I had two opportunities last week to experience first-hand the ingenuity of our people in managing Dalhousie’s activities at these extreme ends. While these are but two of numerous such examples across the wide spectrum of our activities, they amply illustrate the remarkable dedication and resilience of our faculty, staff and students in dealing with the challenges of this pandemic.

Open House. It goes without saying that the kind of open houses we are familiar with would be unimaginable under the present circumstances. Undaunted, a team from across the university staged an impressive Virtual Open House on Saturday that attracted 1,813 people — or rather that many devices logged in. With multiple people surely present at many of the devices, the actual number of attendees would almost certainly be higher (3,400 had pre-registered – the highest number the event has ever attracted). The event featured 23 information sessions, 20 on-demand videos and 22 virtual fair booths. It resulted in nearly 2,000 applications for admission, up from 808 in 2019, including close to 300 that came in after the event. Those who couldn’t attend are able to access recorded and on-demand content for the next 30 days. This is all pretty impressive, but the real story of the day was the amazing geographic reach of the event. While 85% of the registrants were from Canada and the US, the remainder hailed from 66 countries from around the globe!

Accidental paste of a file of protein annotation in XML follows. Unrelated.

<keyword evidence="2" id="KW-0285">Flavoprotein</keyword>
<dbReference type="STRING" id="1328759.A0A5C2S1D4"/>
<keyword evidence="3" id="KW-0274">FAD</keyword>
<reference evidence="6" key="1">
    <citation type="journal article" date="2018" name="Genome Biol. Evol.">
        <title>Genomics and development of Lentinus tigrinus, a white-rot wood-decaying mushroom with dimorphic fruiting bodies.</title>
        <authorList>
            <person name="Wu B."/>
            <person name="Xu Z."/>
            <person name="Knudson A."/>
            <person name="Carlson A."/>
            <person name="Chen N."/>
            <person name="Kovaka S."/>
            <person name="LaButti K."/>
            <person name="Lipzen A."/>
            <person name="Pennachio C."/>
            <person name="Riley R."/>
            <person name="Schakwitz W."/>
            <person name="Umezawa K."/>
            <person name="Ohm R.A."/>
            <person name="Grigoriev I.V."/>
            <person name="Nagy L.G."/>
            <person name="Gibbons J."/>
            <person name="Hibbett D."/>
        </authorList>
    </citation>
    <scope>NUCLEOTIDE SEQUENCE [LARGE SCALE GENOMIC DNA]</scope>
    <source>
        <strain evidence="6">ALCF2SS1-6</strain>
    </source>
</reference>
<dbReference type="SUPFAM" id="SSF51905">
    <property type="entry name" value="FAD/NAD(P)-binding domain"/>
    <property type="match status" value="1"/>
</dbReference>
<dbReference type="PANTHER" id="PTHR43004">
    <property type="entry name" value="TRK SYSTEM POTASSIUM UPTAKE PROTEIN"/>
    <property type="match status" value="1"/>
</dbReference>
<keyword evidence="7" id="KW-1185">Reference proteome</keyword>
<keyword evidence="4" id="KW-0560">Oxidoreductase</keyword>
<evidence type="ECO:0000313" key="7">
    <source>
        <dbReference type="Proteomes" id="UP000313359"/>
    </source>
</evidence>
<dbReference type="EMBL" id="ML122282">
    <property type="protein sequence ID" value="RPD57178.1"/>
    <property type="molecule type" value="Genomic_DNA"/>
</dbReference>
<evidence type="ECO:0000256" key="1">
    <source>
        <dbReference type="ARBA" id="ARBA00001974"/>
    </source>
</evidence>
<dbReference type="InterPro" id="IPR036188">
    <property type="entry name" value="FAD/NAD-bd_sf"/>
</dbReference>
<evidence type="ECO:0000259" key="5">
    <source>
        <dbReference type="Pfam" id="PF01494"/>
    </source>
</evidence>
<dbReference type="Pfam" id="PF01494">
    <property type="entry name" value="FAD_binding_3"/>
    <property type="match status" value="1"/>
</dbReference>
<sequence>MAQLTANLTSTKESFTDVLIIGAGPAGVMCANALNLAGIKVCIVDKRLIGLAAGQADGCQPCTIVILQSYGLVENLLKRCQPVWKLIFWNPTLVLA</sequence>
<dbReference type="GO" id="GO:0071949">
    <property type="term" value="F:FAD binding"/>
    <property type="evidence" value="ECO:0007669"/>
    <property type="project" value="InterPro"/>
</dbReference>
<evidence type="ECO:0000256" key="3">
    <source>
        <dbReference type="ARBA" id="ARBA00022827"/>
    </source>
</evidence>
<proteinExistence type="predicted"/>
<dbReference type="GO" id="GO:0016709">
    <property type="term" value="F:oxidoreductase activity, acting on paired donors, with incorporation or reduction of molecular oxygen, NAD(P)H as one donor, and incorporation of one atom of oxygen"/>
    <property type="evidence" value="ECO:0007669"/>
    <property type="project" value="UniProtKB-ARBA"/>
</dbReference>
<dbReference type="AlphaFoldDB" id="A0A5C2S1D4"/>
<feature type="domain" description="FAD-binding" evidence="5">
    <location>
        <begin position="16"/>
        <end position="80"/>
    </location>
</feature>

Health visit. Then there are things, as I wrote above, that simply can’t be done online. For example, some courses in our professional programs in the Faculties of Dentistry, Health and Medicine. I had an eye-opening learning experience when our Acting Provost Dr. Frank Harvey and I visited three such programs in the Faculty of Health on Wednesday last week. Guided by Dean Brenda Merritt and a number of faculty and staff, we witnessed live experiential learning in Occupational Therapy, Physiotherapy and Nursing. Knowing the complexities of delivering this education in a pandemic is one thing, but experiencing it firsthand is quite another – by a whole order of magnitude! I came away from the visit with an immense amount of respect for all involved and pride in the outstanding work they are doing. And I know that this is just one example of the story that is playing out across our campuses.